Listen to the full episode here:
‘A-Z of WordPress’ with Nathan Wrigley and David Waumsley
It’s another of chats in the series called the A-Z of WordPress where we attempt to cover all the major aspects to building and maintaining sites with WP. Today is F for… Forms
We expect most sites to have a contact form. Something that does not require the visitor to launch an email client, although I wonder how old that thinking is now.
In fact it’s a form plugin has the most active install on the WordPress repository (it only counts up to 5 million, but the order changes on the “Popular Plugins” section).
But they are used for much more:
• Taking payments
• Subscribing to email list
• Adding content to sites
• Adding users
• Sending and receiving files
• Sending support question (do we include chat bots in this discussion)
They also come with a bunch of responsibilities:
• Data protection
I’ve used Gravity Forms for eight years. Rarely doing anything complex with it, but it has never let me down so I have stuck with it. I do go back to the early days of WordPress so remember what I think was the first form plugin – Cforms?
I think I set up Contact Form 7 on an early site and had a brief time with Ninja Forms before settling on Gravity Forms. I even remember setting up something for an early HTML site, but I had no clue what I was doing!
I liked Formidable Forms (focussed more on the developer stuff and things like ACF integration) when it came out, but had no need for it.
Recently I tried out Fluent Forms as the Pro version had a working integration with subscription to Moosend . Gravity Froms has nothing and and Moosend’s own version seemed broken (although I’m pursuing this so that may not be the case when this episode is published).
I came to WordPress long after the competition in the WordPress form market had already taken off. Trusted friends told me at the time that the best solution all round was Gravity Forms , and so that’s the one that I chose. I often looked at other solutions, but never made the jump, because there was just too much legacy in the sites that I had built, and the idea of going back and replacing all the forms was not something that I had the time for.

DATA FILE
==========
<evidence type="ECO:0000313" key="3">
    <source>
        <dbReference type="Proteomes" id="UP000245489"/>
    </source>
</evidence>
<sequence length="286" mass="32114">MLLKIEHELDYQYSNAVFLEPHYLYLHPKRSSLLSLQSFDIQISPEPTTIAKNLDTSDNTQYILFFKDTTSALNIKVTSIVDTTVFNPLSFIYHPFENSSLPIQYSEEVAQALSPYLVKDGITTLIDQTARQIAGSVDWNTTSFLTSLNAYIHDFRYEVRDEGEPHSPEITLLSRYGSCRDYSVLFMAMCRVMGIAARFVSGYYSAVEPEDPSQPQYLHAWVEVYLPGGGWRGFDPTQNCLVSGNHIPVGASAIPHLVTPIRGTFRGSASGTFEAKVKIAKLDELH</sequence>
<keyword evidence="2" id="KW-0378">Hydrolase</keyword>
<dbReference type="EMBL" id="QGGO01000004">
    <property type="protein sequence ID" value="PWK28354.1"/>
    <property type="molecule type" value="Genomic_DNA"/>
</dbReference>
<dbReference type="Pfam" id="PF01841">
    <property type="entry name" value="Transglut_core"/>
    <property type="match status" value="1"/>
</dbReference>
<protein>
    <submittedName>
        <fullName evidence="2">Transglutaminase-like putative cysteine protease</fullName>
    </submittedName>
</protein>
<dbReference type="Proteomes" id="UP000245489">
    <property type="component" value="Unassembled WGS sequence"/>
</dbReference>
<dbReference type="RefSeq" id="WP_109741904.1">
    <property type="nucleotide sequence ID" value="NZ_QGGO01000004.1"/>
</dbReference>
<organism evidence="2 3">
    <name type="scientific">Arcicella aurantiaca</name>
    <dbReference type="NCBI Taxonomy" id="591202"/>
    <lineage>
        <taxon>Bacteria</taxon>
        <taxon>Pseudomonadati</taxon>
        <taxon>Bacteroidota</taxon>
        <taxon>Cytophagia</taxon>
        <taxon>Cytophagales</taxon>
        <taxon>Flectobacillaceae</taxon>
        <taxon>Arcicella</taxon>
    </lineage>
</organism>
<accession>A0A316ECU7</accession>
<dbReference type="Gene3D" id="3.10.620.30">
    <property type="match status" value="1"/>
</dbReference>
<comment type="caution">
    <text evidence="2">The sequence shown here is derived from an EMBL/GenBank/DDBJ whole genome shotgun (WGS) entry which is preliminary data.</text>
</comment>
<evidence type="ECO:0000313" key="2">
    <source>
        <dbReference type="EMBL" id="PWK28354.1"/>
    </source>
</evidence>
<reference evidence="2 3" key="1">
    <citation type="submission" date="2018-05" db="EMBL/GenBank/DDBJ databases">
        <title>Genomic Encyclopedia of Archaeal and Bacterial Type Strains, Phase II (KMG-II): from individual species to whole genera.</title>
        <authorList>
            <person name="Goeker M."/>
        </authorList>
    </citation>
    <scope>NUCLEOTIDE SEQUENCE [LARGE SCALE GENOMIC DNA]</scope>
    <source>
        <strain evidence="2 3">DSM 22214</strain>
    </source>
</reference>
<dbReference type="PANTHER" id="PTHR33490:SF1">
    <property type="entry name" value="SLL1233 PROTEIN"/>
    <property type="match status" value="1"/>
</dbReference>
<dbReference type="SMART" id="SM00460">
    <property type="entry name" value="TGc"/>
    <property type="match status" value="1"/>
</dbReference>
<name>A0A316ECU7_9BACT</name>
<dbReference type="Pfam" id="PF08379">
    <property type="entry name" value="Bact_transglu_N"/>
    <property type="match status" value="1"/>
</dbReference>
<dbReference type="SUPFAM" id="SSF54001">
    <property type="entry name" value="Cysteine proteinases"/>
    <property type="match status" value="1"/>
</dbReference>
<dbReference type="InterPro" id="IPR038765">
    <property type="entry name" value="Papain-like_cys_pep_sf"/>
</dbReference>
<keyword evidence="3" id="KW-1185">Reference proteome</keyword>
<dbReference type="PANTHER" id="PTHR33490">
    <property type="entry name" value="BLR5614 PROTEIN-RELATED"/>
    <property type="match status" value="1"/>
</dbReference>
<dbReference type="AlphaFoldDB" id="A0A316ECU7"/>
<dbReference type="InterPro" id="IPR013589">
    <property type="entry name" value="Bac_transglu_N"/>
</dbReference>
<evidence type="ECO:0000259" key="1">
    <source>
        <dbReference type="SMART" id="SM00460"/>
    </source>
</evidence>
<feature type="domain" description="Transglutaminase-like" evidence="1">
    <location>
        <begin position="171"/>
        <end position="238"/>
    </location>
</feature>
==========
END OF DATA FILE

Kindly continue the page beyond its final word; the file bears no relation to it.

This is interesting as it shows that (in my case) it shows that inertia means that I was willing to pay for Gravity Forms year after year, even though I could see that the competition was overtaking them in terms of the UI for building forms.
Recently, I bought Fluent Forms and this is now my plugin of choice. I still have the Gravity Forms license, but as time goes by I’m using it less and less, although I’m really interested in the beta versions that they’ve been building. I think that they have realised that the competition are beginning to take their market share, and so they’re doing something to fix that.
Points to note…
Are WordPress forms a bit poor when it comes to usability?
Up to ten years ago I used to read lots of CSS techniques that would guide and reward the user as they filled in forms and you see little of that in WordPress form plugins. I’m talking about the nice green tick box if the format and data was correctly filled out.
SMPT plugins / transactional email services are often required. Things like Mailgun, Amazon SES etc.
What do we expect from form plugins in terms of addons, ease of styling, interaction with other mail services?
Is it too easy to forget the forms are quite a security weakness on our sites?
Do we even need a WordPress plugin? Google Forms etc and those included in Page Builders – are they enough for most needs?
There’s a load of competition in the WordPress forms space. In fact I’d say that it’s likely the most competitive area to be in. I can’t think of any other area in which there are so many fully featured plugins in the market. Which, I suppose, is because literally all sites have a form somewhere on them?
Has the advantage of being overlooked by a large ecosystem so it is stable and secure and there’s plenty of addons for it (although many are the same cost again). It also can’t easily change over night for the same reasons. So it seems outdated in this era of easy Page Builders for things like styling, although the recent beta versions are making giant leaps to catch up in this area. For David this not an issue. He’d rather have a CSS challenge and stability and he can probably justify the cost for the addons. He likes that forms is all they do and the same three people are at the helm over a decade on.
Gives you a lot for free, but you can buy the addons individually as well as in a package. As a company they tried be a little different, so it does not surprise me they bought Caldera Forms (who were